Relationships Aren’t What They Used To Be – REPOST


I wrote this in early 2014, but it’s worth a repost. I am posting near the day which SHOULD have been a six year anniversary for me. C’est la vie.

Relationships take some work to keep them humming along, and some couples are actually fortunate enough to find a formula which nurtures their interaction and enables them to beat the odds. Sadly, though, it just seems like most people these days are too quick to jump ship. Perhaps it has something to do with the promise of the bigger, better deal which multiple dating sites proffer, but I believe the restlessness and discontent are largely due to laziness. Our society is so rapid fire, with the convenience of social media ironically causing a veritable breakdown of true communication and intimacy, that as soon as conflict arises with someone, the instinct to flee seems to rear its ugly head. Gone are the days of working issues out over many decades, staying the course and serving as an example of everlasting love. The art of compromise seems to be lost, and people often will cohabitate or marry with separation or divorce viewed as an easy escape route. It’s no wonder that breakups seem to be happening more frequently now.

Love and relationships are almost treated like fast food, and the sad thing is that through the common lack of willingness to constructively work through conflict, many relationships become disposable. Like fast food, weak or unstable relationships begin to resemble fast food, full of empty calories and ultimately bad for the system. Also like fast food, weak unions may cause cravings for more of the same, and a vicious pattern may ensue. If you ask yourself why you keep picking the same type of person, it is time to look at the reasons why you are drawn to that type of person and do whatever personal work you need to do in order to break such patterns. Otherwise, you will find yourself in the same situation with the next person.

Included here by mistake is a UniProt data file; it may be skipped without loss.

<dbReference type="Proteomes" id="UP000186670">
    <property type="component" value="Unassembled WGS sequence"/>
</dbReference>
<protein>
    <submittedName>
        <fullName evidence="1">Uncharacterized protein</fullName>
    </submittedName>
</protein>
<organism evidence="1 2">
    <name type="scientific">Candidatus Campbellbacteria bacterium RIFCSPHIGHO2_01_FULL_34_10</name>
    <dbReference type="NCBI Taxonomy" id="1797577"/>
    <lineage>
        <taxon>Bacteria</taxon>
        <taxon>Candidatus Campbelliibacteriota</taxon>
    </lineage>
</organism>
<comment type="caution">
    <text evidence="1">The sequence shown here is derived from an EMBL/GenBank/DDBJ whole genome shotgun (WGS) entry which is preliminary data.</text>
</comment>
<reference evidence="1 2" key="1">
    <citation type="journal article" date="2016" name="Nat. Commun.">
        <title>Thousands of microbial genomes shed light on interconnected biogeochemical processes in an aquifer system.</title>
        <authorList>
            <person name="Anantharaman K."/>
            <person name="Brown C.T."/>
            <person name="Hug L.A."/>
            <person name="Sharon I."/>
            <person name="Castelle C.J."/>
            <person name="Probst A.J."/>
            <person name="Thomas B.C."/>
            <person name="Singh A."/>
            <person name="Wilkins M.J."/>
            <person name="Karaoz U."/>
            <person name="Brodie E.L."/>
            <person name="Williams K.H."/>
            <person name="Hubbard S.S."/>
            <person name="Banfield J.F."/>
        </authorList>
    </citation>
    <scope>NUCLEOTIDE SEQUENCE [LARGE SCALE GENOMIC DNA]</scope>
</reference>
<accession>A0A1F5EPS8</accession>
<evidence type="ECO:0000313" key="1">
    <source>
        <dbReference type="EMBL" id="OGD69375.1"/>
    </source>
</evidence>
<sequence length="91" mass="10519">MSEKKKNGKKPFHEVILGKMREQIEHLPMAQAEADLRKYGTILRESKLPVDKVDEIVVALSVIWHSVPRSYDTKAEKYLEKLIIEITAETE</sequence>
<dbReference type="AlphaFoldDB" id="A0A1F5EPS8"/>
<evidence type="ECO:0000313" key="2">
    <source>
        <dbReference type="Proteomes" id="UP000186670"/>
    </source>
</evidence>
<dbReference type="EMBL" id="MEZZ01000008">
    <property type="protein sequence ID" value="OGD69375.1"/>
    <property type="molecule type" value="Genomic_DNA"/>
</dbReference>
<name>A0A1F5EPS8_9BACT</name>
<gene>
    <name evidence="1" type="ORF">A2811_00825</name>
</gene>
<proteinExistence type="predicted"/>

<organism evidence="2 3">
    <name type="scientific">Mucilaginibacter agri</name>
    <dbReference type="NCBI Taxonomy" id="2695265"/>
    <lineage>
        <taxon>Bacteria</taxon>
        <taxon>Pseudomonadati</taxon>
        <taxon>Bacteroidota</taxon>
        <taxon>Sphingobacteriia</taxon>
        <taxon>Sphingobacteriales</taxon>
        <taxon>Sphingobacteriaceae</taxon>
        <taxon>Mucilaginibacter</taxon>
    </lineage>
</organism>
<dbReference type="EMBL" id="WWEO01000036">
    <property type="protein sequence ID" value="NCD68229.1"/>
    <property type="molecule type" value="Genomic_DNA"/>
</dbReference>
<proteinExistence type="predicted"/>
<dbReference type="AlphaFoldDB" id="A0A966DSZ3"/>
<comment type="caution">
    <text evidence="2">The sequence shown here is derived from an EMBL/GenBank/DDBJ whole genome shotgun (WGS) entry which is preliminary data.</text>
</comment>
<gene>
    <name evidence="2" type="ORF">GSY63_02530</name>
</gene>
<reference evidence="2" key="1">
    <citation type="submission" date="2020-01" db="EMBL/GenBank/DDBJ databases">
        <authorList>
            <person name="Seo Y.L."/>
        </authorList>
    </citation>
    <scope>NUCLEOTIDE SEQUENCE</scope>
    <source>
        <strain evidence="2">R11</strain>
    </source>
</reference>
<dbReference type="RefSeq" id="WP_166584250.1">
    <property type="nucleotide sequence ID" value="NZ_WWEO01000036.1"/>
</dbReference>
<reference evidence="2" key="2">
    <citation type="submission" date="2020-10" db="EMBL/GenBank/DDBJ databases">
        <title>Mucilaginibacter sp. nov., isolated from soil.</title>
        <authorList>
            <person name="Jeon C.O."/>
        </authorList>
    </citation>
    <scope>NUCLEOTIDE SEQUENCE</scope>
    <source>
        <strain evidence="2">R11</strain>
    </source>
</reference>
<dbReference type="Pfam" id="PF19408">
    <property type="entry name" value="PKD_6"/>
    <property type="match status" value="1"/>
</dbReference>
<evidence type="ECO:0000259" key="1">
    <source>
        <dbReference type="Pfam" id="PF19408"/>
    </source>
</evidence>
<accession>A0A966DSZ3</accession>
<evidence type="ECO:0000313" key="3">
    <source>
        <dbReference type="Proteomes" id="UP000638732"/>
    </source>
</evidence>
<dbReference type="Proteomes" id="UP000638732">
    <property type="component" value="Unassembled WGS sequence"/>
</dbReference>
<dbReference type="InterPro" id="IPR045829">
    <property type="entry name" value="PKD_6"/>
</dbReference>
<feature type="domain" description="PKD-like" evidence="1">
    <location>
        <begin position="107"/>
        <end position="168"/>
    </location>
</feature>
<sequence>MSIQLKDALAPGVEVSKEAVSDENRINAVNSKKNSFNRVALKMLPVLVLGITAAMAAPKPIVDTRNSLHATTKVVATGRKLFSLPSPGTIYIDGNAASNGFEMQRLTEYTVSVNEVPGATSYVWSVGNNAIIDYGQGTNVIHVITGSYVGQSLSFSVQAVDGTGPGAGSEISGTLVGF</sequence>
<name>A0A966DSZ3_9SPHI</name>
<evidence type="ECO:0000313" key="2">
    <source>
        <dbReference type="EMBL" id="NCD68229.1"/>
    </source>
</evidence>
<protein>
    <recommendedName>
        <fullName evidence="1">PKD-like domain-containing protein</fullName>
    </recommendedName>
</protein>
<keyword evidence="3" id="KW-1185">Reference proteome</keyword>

I have talked to couples who have been together for four, five, six decades and they have all said the same thing about weathering the storm through the years and enjoying a lasting union. It seems to boil down to two very important guidelines:

1. ALWAYS RESPECT EACH OTHER. Psychologists say that a clear sign of impending demise for a relationship is when partners fail to respect each other. Insulting, name calling and blaming are the clearest signs, but there are other indications of a lack of respect, such as lack of emotional support for a partner when major life events occur. This doesn’t mean that successful couples never fight, they just argue in a constructive fashion and allow each other the opportunity to vent all frustrations and concerns without interrupting or attacking.

2. DON’T SWEAT THE SMALL STUFF. Rather than nitpicking about little things, successful couples let them go. If irritating issues arise, calmly discussing the issue is far more successful than bickering about minor incidents like the trash not being thrown out, or the toothpaste cap being left off. However, both partners must be receptive to active and constructive communication. If one partner is hostile and unyielding, the petty issues will erode intimacy and affection.

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